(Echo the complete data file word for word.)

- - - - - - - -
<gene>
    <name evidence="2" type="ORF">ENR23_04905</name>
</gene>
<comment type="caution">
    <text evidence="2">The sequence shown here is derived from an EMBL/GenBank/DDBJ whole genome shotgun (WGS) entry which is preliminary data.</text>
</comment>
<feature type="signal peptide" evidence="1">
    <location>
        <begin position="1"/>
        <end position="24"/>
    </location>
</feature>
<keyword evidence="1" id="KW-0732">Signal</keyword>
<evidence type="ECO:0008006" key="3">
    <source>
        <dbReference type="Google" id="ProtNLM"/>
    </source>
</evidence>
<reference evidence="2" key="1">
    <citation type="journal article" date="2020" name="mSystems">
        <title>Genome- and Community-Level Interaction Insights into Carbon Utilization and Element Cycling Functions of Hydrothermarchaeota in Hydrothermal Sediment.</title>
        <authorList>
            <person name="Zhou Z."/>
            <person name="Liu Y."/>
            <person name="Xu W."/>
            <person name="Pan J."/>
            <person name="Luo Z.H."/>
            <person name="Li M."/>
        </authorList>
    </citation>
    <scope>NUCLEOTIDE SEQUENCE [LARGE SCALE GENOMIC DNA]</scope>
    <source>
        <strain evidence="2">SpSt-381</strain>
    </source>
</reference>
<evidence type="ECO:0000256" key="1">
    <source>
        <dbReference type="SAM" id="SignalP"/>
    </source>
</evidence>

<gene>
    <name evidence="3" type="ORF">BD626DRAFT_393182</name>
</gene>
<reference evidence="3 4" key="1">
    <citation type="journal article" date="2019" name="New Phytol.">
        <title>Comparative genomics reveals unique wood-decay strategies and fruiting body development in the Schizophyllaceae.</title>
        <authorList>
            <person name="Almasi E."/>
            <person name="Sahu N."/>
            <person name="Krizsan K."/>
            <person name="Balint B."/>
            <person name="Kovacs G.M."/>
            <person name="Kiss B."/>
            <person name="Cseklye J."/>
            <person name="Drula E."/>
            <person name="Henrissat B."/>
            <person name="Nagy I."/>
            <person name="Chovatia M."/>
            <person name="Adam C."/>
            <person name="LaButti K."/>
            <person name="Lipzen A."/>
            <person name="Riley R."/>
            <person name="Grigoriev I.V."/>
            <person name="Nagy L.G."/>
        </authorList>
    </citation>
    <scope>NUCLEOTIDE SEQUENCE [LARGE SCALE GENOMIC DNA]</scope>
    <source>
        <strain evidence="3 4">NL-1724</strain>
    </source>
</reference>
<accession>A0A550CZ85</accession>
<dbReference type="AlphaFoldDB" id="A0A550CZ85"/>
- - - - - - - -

<gene>
    <name evidence="2" type="ORF">ENR23_04905</name>
</gene>
<comment type="caution">
    <text evidence="2">The sequence shown here is derived from an EMBL/GenBank/DDBJ whole genome shotgun (WGS) entry which is preliminary data.</text>
</comment>
<feature type="signal peptide" evidence="1">
    <location>
        <begin position="1"/>
        <end position="24"/>
    </location>
</feature>
<keyword evidence="1" id="KW-0732">Signal</keyword>
<evidence type="ECO:0008006" key="3">
    <source>
        <dbReference type="Google" id="ProtNLM"/>
    </source>
</evidence>
<reference evidence="2" key="1">
    <citation type="journal article" date="2020" name="mSystems">
        <title>Genome- and Community-Level Interaction Insights into Carbon Utilization and Element Cycling Functions of Hydrothermarchaeota in Hydrothermal Sediment.</title>
        <authorList>
            <person name="Zhou Z."/>
            <person name="Liu Y."/>
            <person name="Xu W."/>
            <person name="Pan J."/>
            <person name="Luo Z.H."/>
            <person name="Li M."/>
        </authorList>
    </citation>
    <scope>NUCLEOTIDE SEQUENCE [LARGE SCALE GENOMIC DNA]</scope>
    <source>
        <strain evidence="2">SpSt-381</strain>
    </source>
</reference>
<evidence type="ECO:0000256" key="1">
    <source>
        <dbReference type="SAM" id="SignalP"/>
    </source>
</evidence>

<gene>
    <name evidence="3" type="ORF">BD626DRAFT_393182</name>
</gene>
<reference evidence="3 4" key="1">
    <citation type="journal article" date="2019" name="New Phytol.">
        <title>Comparative genomics reveals unique wood-decay strategies and fruiting body development in the Schizophyllaceae.</title>
        <authorList>
            <person name="Almasi E."/>
            <person name="Sahu N."/>
            <person name="Krizsan K."/>
            <person name="Balint B."/>
            <person name="Kovacs G.M."/>
            <person name="Kiss B."/>
            <person name="Cseklye J."/>
            <person name="Drula E."/>
            <person name="Henrissat B."/>
            <person name="Nagy I."/>
            <person name="Chovatia M."/>
            <person name="Adam C."/>
            <person name="LaButti K."/>
            <person name="Lipzen A."/>
            <person name="Riley R."/>
            <person name="Grigoriev I.V."/>
            <person name="Nagy L.G."/>
        </authorList>
    </citation>
    <scope>NUCLEOTIDE SEQUENCE [LARGE SCALE GENOMIC DNA]</scope>
    <source>
        <strain evidence="3 4">NL-1724</strain>
    </source>
</reference>
<accession>A0A550CZ85</accession>
<dbReference type="AlphaFoldDB" id="A0A550CZ85"/>